What's Happening in Nepal   (trip report)

Life is hard for the common people of Nepal. One-third of the population ekes out an existence on less than $1 a day. This contributes to many kinds of evils. Nepal is, for instance, a source for human trafficking on a dreadful scale. Tens of thousands of women from Nepal are forced to work as prostitutes in neighboring India.

This kind of brokenness is why I delight in seeing good work being done by local believers who are helping their neighbors find new life in Christ. The men with me in the photo below are examples. They have established 22 churches and are well on their way toward their goal of 150.


These men represent only one of several networks we met on this trip. It appears the Church in Nepal is growing at a blazing pace of 25% a year or more. A new government census published last month confirms that the number of Christians is multiples of the figure in the previous census ten years ago. 

A challenge this presents is how to raise up enough qualified people to lead these new faith communities. Not only are many of the new leaders inexperienced and untrained, but the challenge of the situation is compounded by the fact that most of them are only semi-literate. David C Cook Global Mission helps by providing a library of practical Bible commentaries they can play on their mobile phones. Audio books are common in America, but they are a welcome new innovation here. We are producing recordings of Warren Wiersbe’s commentaries in the Nepali language in cooperation with Trans World Radio, building a model we found successful with the Hindi language in India.

Another of our meetings was with a local group that treks through rural parts of the country sharing the Gospel. So far they have distributed 60,000 of our booklets for outreach and are looking at ways to do even more with our Story of Jesus.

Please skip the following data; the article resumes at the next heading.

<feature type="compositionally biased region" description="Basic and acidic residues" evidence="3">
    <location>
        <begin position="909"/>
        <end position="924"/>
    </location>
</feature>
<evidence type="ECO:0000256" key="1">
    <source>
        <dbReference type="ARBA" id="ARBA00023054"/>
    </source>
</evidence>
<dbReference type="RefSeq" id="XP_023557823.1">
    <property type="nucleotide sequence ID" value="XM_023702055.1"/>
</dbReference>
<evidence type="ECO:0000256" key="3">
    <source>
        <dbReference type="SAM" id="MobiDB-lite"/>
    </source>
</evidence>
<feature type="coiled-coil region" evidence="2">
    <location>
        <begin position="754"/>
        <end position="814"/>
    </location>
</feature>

The small country of Nepal is situated along the Himalayan mountain range, sandwiched between China and India. Two traits are nearly universal among the people: poverty and complex religious obligations. Buddha was born in Nepal.

WS stupa

One of the largest Buddhist worship sites in the world is here. It is the Boudhanath stupa. Stupa literally means heap. The term comes from ancient Buddhist monuments being nothing more than a simple mound of mud or clay covering relics which supposedly have a “store of sacred energy.” Monks purport that this stupa can grant wishes. Prayer here consists of spinning prayer wheels on spindles and displaying prayer flags.  

prayer wheels

There are more than 3,000 temples and worship structures in this land, a mix of Buddhist and Hindu. Buddhist shrines are distinguished by mysterious eyes glaring out from the tops of their buildings in all four directions. These are said to be the eyes of Buddha who sees all.

Buddha Eyes

Religion with heavy obligations is way of life for most people. They dutifully perform extensive rituals. There’s a saying around here that there are as many temples as houses and as many gods as there are people. That may not be far off. With 33 million deities in the Hindu pantheon, that is about the same number as the population of the country.


I also visited Pashupati Nath which is considered the pinnacle of Hinduism in Nepal. When you arrive at the airport in Kathmandu, there are placards proclaiming that this temple is the most sacred Hindu location in the world. It is doubtful that all Hindus would agree, but it has a rightful claim as one of the oldest Hindu temples dating back to about the year 400. Thousands of devotees from both within and outside the country come to pay homage every day. On special holidays they sacrifice animals. It is auspicious to be cremated here when you die because that, along with the required rituals, is supposed to put an end to the wearying cycles of reincarnation.



A notable feature found throughout the temple compound is a series of pagoda houses that contain the sacred linga, a symbol of the Hindu deity Lord Shiva. It is a stone phallus! Dozens are enshrined throughout the complex along with other idols.


 Once the world’s only Hindu Kingdom, Nepal is a secular democracy today. The transition from a “divine” monarchy has been a bumpy path. Civil war flared between 1996 and 2006 and assassinations took the lives of most of the royal family. These people have been through a lot and badly need a new worldview that comes from faith in Jesus.

Nepal likes to be known as the “Top of the World.” Eight of the world’s ten tallest mountains are here including Mount Everest. Living in the shadow of Pikes Peak as I do, I realize that Everest outclasses us. It is twice as high as the Rockies.

The most important characteristic of this land, however, is the move of God taking place. The video clip below is a taste of that. It is a worship song from a young church in Kathmandu.

© Eric Thurman 2015